Title: Grasshopper Jungle
Author: Andrew Smith
Publisher: Dutton Books
Pub Date: 02/11/14
Top 25: Yes
Convince us to read the book: The writing style was very original and is something I'd love to read more of. I loved how the book was very well put together and flowed nicely with its intriguing use of history and more modern events and ideologies. The plot, I felt, wasn't necessarily about the end of the world; it seemed more in the background. I think that was because it was seen through the eyes of a sexually confused teenager who was quite ignorant to even the most dire needs of others. The dialogue was fun and witty, but did have some quite serious and emotional moments. I thought it was quite well thought out and articulated. I thought the character development could use some more work. I wish we could get to know all of the main characters in more detail, especially Robby and Shann. I understand that Austin was mainly focused on himself, as he had many issues at the time. I did love the way that everything was out in the open, there were no secrets. Everything was known and everything was shared at some point and that truthfulness in the writing was very surprising but very appreciated. I also loved the way that everything was consecutive almost like a time line, which I guess it was.
Memorable or Forgettable: Grasshopper Jungle was very memorable because of the eccentric and beautiful way that it portrayed the truth, in all sense of the word, to its readers.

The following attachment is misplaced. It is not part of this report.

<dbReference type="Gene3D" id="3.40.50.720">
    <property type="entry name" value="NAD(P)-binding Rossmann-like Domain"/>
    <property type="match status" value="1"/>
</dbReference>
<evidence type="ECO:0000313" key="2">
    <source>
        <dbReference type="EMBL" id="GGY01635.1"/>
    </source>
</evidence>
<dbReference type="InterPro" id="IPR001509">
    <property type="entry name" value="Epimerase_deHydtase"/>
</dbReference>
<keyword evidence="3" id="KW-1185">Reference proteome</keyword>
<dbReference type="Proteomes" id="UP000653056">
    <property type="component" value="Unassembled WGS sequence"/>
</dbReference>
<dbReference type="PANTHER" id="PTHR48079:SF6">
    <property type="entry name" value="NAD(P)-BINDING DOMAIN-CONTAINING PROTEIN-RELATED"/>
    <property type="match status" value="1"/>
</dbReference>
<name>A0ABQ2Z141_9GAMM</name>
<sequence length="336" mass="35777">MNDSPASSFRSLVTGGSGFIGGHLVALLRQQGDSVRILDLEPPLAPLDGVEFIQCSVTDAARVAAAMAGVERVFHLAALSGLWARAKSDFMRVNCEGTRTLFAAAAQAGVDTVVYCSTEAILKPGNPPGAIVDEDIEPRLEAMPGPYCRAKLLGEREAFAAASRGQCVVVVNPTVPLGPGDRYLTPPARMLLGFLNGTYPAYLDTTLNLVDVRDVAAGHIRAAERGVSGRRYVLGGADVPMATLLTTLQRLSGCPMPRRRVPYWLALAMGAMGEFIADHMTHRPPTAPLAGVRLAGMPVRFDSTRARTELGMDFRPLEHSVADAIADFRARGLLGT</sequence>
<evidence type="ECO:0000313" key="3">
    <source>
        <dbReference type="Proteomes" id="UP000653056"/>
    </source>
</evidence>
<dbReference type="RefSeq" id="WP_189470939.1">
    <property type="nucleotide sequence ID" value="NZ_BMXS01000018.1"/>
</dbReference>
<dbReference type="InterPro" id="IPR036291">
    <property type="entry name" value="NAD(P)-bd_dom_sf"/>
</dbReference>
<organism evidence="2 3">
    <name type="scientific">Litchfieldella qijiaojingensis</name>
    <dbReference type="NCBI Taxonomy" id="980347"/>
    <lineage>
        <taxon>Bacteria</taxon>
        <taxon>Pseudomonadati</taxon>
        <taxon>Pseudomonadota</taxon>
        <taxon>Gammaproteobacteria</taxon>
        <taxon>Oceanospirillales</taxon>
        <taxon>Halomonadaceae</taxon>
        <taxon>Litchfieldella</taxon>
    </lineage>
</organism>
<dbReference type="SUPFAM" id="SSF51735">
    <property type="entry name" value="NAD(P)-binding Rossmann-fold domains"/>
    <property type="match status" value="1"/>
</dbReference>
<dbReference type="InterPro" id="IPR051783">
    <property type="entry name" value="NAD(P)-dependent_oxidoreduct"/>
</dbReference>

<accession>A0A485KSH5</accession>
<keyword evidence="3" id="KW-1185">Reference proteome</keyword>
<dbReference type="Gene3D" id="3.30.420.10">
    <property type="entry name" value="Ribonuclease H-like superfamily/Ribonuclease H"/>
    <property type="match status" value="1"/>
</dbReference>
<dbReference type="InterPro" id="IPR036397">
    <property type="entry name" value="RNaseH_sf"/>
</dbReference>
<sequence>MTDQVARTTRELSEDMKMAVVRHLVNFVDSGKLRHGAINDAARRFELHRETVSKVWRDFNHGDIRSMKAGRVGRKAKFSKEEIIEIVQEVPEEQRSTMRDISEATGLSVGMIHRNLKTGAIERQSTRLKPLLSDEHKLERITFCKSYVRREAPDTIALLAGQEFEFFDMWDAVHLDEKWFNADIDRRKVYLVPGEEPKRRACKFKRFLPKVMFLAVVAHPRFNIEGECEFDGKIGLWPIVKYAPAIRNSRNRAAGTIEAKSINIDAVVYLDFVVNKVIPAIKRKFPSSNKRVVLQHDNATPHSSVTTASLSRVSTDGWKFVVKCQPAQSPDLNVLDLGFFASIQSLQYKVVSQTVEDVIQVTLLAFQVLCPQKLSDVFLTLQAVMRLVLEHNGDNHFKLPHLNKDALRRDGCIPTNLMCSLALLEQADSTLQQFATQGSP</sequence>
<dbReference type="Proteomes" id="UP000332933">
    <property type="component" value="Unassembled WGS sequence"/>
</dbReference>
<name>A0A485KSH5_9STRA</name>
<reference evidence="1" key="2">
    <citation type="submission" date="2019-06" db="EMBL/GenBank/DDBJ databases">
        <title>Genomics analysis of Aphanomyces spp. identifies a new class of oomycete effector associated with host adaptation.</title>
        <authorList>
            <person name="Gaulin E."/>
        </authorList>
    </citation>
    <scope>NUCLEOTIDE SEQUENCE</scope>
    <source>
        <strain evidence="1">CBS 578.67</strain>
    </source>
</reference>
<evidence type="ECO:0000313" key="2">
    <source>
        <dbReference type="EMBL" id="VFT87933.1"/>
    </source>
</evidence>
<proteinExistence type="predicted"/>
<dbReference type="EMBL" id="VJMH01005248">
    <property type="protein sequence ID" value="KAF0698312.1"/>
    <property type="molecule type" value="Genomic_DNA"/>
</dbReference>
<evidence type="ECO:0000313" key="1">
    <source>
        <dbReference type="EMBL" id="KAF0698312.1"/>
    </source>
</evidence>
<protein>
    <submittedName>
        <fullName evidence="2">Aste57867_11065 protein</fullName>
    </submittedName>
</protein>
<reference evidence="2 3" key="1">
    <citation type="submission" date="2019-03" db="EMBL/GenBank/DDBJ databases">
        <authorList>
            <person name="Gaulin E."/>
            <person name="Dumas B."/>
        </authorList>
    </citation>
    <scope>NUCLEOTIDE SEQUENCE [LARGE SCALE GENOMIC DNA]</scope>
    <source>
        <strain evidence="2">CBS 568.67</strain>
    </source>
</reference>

Cover: Yes, the cover did tempt me to pick up the book because it was so simple. It was so simple that it stood out with its simplicity. The yellow pages made the gritty, almost dirty, and old effect that the writing style portrayed, but that kind of gross look also drew me in.
Age Range: 12 through 18 and up
Quality: 5Q Hard to imagine a better book
Popularity: 3P Some teen appeal
Additional Comments: This book was beautiful.
Annotation: In a miniscule town known as Ealing, Iowa, sexually confused Austin Scerba and his two best friends Shann and Robby (of whom he is sexually confused about) accidentally let loose a plague strain that turns humans into giant praying mantises that only want to do two things. Austin, Robby, Shann, Robby's mother, and a pancake house owner then must learn how to stop these beasts from ending the world by uncovering their concerning history, somehow resolving their personal problems, and making history themselves.
tags: realistic science fiction / coming of age / GLBT / ya lit